After a tragic car accident that killed his wife, a man discovers he can communicate with the dead to con people but when a demonic spirit appears, he may be the only one who can stop it from killing the living and the dead.
Heidi, the star of the "Meet The Feebles Variety Hour" discovers her lover Bletch, The Walrus, is cheating on her, and with all the world waiting for the show the assorted co-stars must ... See full summary »
After a car accident in which his wife, Debra, was killed and he was injured, Frank Bannister develops psychic abilities allowing him to see, hear, and communicate with ghosts. After losing his wife, he then gave up his job as an architect, letting his unfinished "dream house" sit incomplete for years, and put these skills to use by befriending a few ghosts and getting them to haunt houses in the area to drum up work for his ghostbusting business; Then Frank proceeds to "exorcise" the houses for a fee. But when he discovers that an entity resembling the Grim Reaper is killing people, marking numbers on their forehead beforehand, Frank tries to help the people whom the Reaper is after! Written by
Anthony Pereyra <firstname.lastname@example.org>
I used to love The Frighteners and I was one of the few people who actually saw it in cinemas back in the day. Peter Jackson used to be so full of imagination and potential. He started off doing raw, gory horror films (actually broad comedies) like Bad Taste, Braindead, and Meet the Feebles. The Frighteners was his first Hollywood film, and for better or worse, the first film in which his love affair with CGI seized control of his vision.
Michael J. Fox (in his last live-action lead role) is Frank Bannister a psychic investigator/con man with a tragic past who uses his ghost pals to scare people and run a fake ghostbusting racket. His hometown of Clearwater is in the midst of an epidemic in which seemingly healthy people are dying of heart attacks but Frank soon discovers that there is a much more sinister reason behind it and tackles the dark forces before they claim the life of his new love interest.
The mystery and plot twists in The Frighteners are all well-written and keep it alive (pun intended) for the entire running time without the slightest lull. I honestly do mean it when I say that this will probably remain the best film in Jackson's career. Yes, even better than those tedious, overdone LOTR movies, better than King Kong, better than...etc.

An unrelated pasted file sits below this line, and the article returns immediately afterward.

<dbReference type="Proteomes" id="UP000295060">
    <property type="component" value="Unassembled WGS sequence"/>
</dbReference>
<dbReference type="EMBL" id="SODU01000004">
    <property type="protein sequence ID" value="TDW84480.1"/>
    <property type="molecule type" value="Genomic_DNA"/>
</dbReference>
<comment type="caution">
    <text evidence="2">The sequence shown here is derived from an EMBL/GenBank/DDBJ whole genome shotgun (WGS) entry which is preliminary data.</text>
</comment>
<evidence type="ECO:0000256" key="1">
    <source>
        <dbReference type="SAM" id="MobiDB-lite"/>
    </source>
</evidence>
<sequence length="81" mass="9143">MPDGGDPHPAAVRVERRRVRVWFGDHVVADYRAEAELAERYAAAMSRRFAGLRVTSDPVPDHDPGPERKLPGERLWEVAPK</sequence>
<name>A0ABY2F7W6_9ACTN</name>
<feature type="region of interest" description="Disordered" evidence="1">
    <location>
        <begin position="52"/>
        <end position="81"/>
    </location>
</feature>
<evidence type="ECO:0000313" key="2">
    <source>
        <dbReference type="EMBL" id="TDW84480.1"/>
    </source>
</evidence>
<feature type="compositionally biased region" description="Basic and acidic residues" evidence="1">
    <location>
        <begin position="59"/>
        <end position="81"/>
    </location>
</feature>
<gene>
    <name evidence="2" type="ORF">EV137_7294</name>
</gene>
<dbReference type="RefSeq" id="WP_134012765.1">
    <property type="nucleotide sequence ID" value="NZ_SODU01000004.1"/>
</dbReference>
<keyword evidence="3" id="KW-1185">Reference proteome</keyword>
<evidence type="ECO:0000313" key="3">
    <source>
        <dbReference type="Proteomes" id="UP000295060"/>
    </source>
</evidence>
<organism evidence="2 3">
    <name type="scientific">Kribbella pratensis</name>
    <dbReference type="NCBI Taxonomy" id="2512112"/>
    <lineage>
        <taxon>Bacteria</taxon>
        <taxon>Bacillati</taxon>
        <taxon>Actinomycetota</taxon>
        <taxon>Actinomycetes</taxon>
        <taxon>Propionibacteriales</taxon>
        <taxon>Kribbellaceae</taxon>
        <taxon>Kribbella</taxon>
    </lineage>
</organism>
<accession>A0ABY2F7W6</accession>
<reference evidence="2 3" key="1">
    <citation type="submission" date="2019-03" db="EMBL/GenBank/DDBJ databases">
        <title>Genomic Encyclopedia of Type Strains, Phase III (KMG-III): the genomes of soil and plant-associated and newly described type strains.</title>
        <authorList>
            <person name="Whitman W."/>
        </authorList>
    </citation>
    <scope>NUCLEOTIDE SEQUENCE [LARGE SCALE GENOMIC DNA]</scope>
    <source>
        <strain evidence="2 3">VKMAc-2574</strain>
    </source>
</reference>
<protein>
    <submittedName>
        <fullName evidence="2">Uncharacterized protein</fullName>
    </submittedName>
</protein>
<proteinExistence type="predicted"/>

So why the 6/10 review? Believe me, back when I was a teenager I would have given this 8/10 without hesitation, but I just cannot stand Jackson as a filmmaker anymore. For a director who began making gritty, in-your-face horror with practical make-up and special effects he come along way/fallen far from his roots. Nothing this guy does these days is 'real'. Nothing is genuinely there, tangible, in front of the camera. It's all a CGI and fake, and The Frighteners was the tipping point for that particular trajectory. Even the Lovely Bones, terrible as it was, had CGI enhancements all over, even outside of the 'Heaven' scenes. Nothing is REAL with this guy, not anymore! He needs to go back to making movies with a camera, some 16mm film, and a boom mike if he wants to get any respect from me or scrape back any shred of credibility. The generic Danny Elfman score, which sounds like absolutely everything else he's ever done, didn't help either.
Universal took a gamble with releasing The Frighteners in the summer season of 1996 (it didn't reach the UK until February 1997, and even then only for about a week) and it was a gamble that they would come to regret. Summer 1996 was an effects filled season with movies like Independence Day, Twister, and Eraser doing huge business. The Frighteners (much more suited to a Halloween release) had a truly terrible trailer, to the tune of Alan Silvestri's annoying Death Becomes Her score, that made it look like a light-hearted comedy. The R-rating was also joke, and a stupid decision. Jackson cut 14 minutes from the movie to lessen the tone but the MPAA still slapped the movie with an R despite the fact that there really, really isn't anything, even in the 124-minute director's cut that warrants such a rating. Plus, the fact that Jackson shot this in rainy New Zealand (doubling as the Pacific Northwest, I assume) meant that a dreary, drizzly, depressing-looking movie fought for box office takings against happy, upbeat, sunny summer movies, and in a year when America was hosting the Olympics too.
Bad move, Universal, very, very bad move.
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